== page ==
Survival story: Hartselle woman believes in education, advocacy after breast cancer diagnosis
Photos by Jennifer Sherwood
While the name Rajane Johnson might be well known in Hartselle and Morgan County, there is a part of the wife, mother and grandmother’s life that she wanted to keep to herself at first: her journey through a surprising breast cancer diagnosis last year, multiple surgeries and a painful recovery.
She’s not staying quiet now though. Johnson takes every opportunity to share her experience in an effort to spread awareness about the importance of proper breast exams and being one’s own advocate.
October is Breast Cancer Awareness Month, and according to the Breast Cancer Research Foundation, on average, a woman in the United States in diagnosed with breast cancer every two minutes. Those statistics don’t sit well with Johnson whose own mother fought the disease twice.
“I laugh about this, but I change the filter in my HVAC and I check my boobs the first of every month. I felt the knot in September, and I knew. It felt just like my mother’s,” Johnson said.
Having just had a clear mammogram in April, Johnson said she had to fight for the opportunity to have the mammogram she knew she needed.
“Blue Cross and I had a long talk,” she said.
A biopsy confirmed the lump was there even though it couldn’t be seen in a mammogram or PET scan. An ultrasound and breast MRI further confirmed there was a second lump right underneath the first.
After multiple tests and weeks waiting for results, Johnson heard the “C” word she said she knew she would hear all along. She was diagnosed with breast cancer at the age of 55 and faced tough decisions on how to fight the disease that had ravaged her mother’s body just a few years before.
Offered a lumpectomy, Johnson chose to undergo a double mastectomy and reconstruction surgery to remove as much chance of her cancer reoccurring.
“You can’t remove all chances of it coming back, but I wanted to take away as much chance of it coming back as possible. I never opted for anything else,” she said. The reason for that decision, Johnson said, was seeing her mother’s cancer journey.
“Her cancer came back after 13 years and when it came back, it came back with a vengeance,” she said. “She lit up like a firecracker when we did her PET scan, and I didn’t want that for my kids, so I opted for a double mastectomy. When her mother’s cancer returned, doctors gave a grim prognosis of a year left to live. She lived 36 months, passing away in 2017.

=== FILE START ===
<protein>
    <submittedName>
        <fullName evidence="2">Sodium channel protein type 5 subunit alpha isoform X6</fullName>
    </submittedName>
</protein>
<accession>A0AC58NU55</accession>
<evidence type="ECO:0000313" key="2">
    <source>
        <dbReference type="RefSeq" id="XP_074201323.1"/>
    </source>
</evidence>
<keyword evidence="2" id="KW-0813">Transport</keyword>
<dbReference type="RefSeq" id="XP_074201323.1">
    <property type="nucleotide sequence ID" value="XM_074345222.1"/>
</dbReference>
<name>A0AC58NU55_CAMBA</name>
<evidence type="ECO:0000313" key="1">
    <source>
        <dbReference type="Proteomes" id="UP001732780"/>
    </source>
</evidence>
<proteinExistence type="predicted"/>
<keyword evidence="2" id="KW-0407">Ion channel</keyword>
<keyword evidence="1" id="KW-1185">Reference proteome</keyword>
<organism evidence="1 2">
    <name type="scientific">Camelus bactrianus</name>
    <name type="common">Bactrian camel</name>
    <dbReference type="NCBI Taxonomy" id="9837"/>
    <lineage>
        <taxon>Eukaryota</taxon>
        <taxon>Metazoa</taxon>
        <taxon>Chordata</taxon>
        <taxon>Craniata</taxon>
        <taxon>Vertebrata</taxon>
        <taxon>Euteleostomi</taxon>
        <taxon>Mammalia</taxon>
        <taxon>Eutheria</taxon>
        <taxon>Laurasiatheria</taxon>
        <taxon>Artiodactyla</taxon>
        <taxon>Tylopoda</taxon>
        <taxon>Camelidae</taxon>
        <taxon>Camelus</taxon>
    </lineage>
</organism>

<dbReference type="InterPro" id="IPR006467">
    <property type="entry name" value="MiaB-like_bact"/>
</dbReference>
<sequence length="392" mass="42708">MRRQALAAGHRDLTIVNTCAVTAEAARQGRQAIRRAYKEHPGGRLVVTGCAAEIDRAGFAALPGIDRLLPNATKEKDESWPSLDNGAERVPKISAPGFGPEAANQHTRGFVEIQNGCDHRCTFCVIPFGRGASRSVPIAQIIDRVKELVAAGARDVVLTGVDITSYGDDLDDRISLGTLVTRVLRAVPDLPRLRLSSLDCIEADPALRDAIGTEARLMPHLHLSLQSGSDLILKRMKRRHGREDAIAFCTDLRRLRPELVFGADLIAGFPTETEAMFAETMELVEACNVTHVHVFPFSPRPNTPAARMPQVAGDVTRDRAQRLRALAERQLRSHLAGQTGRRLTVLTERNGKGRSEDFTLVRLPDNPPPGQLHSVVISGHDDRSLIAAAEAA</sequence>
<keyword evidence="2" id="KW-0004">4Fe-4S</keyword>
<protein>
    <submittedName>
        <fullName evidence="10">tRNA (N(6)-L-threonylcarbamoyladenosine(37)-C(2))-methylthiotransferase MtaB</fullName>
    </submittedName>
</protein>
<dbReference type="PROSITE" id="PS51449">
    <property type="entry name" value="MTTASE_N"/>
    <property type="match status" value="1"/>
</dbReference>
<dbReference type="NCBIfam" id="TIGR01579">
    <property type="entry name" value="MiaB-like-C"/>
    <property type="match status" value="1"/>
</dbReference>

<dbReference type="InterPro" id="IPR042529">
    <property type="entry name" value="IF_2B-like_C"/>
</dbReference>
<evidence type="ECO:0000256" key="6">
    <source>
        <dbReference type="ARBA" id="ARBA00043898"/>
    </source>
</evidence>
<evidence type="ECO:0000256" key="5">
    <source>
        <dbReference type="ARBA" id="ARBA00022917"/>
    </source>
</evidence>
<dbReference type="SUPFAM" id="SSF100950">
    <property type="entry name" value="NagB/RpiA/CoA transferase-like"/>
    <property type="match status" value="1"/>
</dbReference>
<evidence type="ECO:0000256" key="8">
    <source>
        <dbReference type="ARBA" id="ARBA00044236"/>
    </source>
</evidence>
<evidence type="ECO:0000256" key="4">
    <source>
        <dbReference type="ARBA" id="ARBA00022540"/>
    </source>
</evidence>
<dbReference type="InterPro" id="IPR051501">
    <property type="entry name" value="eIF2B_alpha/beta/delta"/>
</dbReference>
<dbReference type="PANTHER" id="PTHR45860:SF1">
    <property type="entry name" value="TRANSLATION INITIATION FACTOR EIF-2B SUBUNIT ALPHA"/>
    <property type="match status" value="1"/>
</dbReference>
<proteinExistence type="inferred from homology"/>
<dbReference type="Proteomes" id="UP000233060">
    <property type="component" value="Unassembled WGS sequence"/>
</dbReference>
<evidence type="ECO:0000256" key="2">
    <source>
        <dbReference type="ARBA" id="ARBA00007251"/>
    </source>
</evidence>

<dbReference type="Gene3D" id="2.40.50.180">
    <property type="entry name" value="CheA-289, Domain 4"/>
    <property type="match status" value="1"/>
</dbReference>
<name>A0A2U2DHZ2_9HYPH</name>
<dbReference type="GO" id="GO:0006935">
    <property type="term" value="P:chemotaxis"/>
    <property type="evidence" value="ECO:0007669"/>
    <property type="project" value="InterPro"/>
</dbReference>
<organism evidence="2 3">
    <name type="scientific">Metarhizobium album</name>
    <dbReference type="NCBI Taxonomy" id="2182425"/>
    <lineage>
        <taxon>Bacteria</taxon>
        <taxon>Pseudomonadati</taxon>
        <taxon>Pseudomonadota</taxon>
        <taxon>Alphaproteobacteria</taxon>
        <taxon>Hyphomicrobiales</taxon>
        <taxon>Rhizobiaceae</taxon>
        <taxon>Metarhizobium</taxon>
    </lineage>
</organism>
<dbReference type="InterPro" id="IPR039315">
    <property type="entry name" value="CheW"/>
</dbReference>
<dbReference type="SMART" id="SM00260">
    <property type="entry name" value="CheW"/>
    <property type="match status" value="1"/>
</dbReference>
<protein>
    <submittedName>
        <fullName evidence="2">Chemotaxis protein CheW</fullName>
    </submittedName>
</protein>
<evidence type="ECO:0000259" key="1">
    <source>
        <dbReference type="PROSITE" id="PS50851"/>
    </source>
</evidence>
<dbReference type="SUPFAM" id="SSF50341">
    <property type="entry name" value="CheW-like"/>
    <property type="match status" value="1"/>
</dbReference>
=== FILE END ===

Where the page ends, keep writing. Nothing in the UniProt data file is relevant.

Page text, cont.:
A mere 45 days before her son’s wedding, Johnson underwent surgery that lasted more than 8 hours.
Always the businesswoman, Johnson didn’t let the surgery and her looming recovery slow her down much.
“I was literally selling a house going into the operating room, my now husband, then my fiancé, was so mad because I was working up until the last minute.
“He walked behind the stretcher and I was closing a deal – I wouldn’t let them give me medicine until it was done,” she said laughing.
“The pain was excruciating – and for the first four days I didn’t think I would get through it. The blessing was this, there were big things coming up that I wanted to be present for.”
She made it through, a victory for Johnson who said it was one of the hardest things she has ever had to do. She was able to dance with her son Chad at his wedding, only asking him one thing: “Don’t spin me too fast.”
She continued to slowly recover, getting married in February and finishing her reconstructive surgery soon after.
Now she chooses to speak on the subject as often as possible, reminding women the importance of checking regularly and making yearly mammograms a priority.
Since her diagnosis, Johnson has had six personal friends who have also been diagnosed with breast cancer.
“It’s important to know your body and be your own advocate,” Johnson said. “It’s so important to do those monthly checks and those yearly checks.”
Recalling the first time she removed her bandages and saw the scars left by her surgery, she through tears, said she felt devastation and a loss of something she thought she defined her as a woman.
“I felt like I wasn’t a whole person, but I was, it just took me a little while to figure that out,” she said.
Johnson said her support system is second to none, and her friends and family played a big role in helping her through her battle with breast cancer.
Johnson avoided chemotherapy and radiation, thanks to catching the disease while it was in Stage 1, but breast cancer has left an indelible mark on her life in many ways.
She will always be a survivor, and she said she wants more women to be their own advocates for their health and wellness so more stories can end like hers.